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Comment: How it works. (Score 4, Interesting) 229

by mbarkhau (#28651483) Attached to: Researcher Discovers ATM Hack, Gets Silenced
I only read this on another forum so take with a grain of salt.

The hack is based on the assumption that if you make a withdrawal from an ATM and don't take the money you forgot to take it, so the machine takes the money back and refunds the amount to your account.

The thing is that the machine doesn't have a way to count how much bills it takes back, so you can just take the bills from the middle and you will get a full refund.

Supposedly this also works if you take the money right before the ATM pulls back in the money.

Comment: Re:Android just won't catch up with iPhone (Score 1) 117

by mbarkhau (#28517755) Attached to: Unlocking Android
Have you used one? The interface is pretty nice if you ask me. The main thing I would change about the G1 is battery life, other than that I think it's on par with the iphone. Tactile feedback FTW.

The main things I see Android has going for it:
lots of (cheaper) devices
great dev tools
Java > ObjectiveC (at least more people know it)
no need to buy a mac for development

The android challenge 2 seems to have created a lull in released apps, but over time I think the better environment for developers will ensure more and better apps than for the iphone.

Comment: Shouldn't we have stupid disks? (Score 1) 196

by mbarkhau (#28371281) Attached to: Solid State Drives Tested With TRIM Support
What I don't get, is that we have wear leveling in controlers and they also have to translate virtual blocks to physical blocks.

We have file systems that are meant for hard disks, so why don't we have file systems for SSDs? You could just buy any old stupid SSD and get decent performance out of it.

Comment: Technical analysis of online voting (Score 1) 202

by mbarkhau (#27757057) Attached to: Using the Internet To Subvert Democracy
Working on the Metagovernment project, I made this technical analysis of online voting:

We emphasise making decisions by coming to consensus and synthesising proposals rather than deciding through a majority vote. This may be impractical and idealistic if put to the extreme. It has been shown practical in small scale open source projects. Even if it isn't possible to reach consensus for every decision, the fact you are forced to decide on something with a vote raises a flag that something is wrong and that there is the possibility of discrimination against a minority.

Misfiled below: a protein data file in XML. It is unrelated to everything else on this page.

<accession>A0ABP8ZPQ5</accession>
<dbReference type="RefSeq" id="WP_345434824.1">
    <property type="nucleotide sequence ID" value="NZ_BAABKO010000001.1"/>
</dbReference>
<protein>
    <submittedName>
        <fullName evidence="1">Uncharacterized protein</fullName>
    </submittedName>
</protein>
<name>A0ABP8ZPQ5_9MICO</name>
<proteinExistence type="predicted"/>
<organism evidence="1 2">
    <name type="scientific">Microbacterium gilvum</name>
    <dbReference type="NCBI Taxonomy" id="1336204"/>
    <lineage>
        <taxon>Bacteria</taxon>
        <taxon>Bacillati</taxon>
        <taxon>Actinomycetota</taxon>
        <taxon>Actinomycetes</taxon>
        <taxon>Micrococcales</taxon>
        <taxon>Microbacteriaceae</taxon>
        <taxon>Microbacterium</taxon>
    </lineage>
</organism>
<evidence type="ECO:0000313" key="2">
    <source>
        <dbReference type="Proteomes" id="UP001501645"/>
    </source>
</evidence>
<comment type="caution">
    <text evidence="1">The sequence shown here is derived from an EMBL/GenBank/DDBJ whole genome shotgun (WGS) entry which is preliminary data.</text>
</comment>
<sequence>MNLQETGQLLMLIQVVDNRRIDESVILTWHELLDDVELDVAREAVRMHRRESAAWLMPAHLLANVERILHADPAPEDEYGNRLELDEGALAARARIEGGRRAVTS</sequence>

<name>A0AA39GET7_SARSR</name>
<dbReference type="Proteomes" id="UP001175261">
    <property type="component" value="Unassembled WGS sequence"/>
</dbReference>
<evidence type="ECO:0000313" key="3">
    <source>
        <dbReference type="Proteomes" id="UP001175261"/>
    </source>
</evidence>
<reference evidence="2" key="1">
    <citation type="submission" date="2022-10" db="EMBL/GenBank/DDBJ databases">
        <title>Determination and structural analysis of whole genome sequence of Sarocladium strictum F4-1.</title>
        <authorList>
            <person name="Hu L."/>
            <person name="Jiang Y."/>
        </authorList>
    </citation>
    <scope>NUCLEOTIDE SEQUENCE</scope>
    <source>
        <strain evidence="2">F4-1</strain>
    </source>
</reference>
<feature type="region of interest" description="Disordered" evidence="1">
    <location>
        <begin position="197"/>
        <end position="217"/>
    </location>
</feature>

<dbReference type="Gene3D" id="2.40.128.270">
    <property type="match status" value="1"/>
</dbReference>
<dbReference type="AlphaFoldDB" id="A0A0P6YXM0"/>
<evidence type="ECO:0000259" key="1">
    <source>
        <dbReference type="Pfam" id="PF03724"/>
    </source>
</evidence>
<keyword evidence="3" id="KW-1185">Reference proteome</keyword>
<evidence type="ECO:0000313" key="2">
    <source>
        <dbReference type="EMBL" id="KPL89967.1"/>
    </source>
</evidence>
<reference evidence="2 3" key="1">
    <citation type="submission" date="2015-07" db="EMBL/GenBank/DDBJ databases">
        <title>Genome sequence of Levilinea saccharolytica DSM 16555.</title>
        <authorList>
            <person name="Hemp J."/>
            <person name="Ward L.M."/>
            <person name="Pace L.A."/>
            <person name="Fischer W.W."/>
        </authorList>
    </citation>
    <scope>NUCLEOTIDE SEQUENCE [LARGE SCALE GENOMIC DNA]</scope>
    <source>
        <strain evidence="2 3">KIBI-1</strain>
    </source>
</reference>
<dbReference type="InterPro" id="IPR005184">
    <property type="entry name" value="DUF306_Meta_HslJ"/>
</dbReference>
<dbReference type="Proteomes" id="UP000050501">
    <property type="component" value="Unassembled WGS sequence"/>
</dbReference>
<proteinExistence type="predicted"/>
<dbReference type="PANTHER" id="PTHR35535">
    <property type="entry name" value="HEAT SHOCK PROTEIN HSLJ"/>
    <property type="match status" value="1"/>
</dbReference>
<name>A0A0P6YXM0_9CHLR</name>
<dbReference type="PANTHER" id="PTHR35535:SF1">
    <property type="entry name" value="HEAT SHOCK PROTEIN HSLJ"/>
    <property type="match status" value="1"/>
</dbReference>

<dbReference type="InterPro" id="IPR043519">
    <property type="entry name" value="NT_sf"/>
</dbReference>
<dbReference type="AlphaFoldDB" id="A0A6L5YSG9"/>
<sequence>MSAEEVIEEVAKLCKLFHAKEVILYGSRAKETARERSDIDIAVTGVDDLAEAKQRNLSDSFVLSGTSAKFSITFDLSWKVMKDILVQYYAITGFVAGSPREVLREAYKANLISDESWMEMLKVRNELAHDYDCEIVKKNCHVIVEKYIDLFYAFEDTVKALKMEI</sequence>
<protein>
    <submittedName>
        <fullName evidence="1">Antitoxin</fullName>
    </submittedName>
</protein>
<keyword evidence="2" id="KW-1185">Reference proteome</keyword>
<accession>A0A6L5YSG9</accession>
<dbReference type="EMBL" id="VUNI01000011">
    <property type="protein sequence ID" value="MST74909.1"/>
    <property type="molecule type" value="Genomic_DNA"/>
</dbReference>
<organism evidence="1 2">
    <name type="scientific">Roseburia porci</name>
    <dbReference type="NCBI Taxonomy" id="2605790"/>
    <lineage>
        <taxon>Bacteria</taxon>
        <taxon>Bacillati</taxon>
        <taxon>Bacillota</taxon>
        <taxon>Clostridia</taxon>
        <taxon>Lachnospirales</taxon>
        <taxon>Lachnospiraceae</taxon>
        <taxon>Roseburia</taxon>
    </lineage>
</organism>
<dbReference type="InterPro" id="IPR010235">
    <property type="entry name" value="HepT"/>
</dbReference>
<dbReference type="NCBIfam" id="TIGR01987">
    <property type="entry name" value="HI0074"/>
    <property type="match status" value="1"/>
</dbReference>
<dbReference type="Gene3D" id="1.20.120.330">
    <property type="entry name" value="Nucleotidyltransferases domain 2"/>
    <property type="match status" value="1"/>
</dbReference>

In any voting scheme there are some criteria to be considered. I've taken the voting principles used in Germany as a basis (Grundgesetz Artikel 38 Â 1).

Voting must be open, direct, free, equal and secret.

Open means anybody must be allowed to vote. Direct means that the decision isn't made through intermediaries. Free means that no pressure may be exerted on the voter to vote against there will. Equal means that every vote has equal weight. Secret means that nobody should be able to determine how an individual voted.

For each of these there are some considerations for online voting.

Open: Using computers to vote may be discriminatory against those who aren't comfortable with them. On the other hand it may increase participation, by making voting easier for those that are comfortable and for people with disabilities.

An exception to this principle is made for people under 18. The intent is for the electorate to have a certain degree of experience. The system would be much more open though, if anybody could participate based solely on merit.

Direct: Representative democracies are by definition indirect, so you could argue, that in spirit Artikel 38 is being violated with the current system. I think it was mainly introduced as a reaction to the electoral collage in the US. Online governance has great potential to do this principle justice.

Free: I can't think of any system that can guarantee this other than a voting booth in a public venue. By voting on the Internet from any computer the risk is introduced of a third party having control over that resource and forcing the voter to vote a certain way.

I think this problem is inherent an haven't been able to come up with a solution in the few years I've been thinking about these systems. I can only find a partial justification that in a civilised society this should be a statistically insignificant problem.

Equal: No difference as far as I can see.

Secret: I could talk for hours about this but the best solution I've seen so far tries to limit the number of parties you have to trust to as few as possible. And even that system relies on Public-key cryptography, which due to a lack of understanding and thereby transparency may not be trusted by every voter, even if they trust the one party they are sending their votes to.

Considering all the problems with online voting, my conclusion is that we should reconsider voting not as a binding for decisions, but as an indicator for the direction the community wants to take, so that gradually consensus can be reached.

The entire thread can be found here:

Sigmund Freud is alleged to have said that in the last analysis the entire field of psychology may reduce to biological electrochemistry.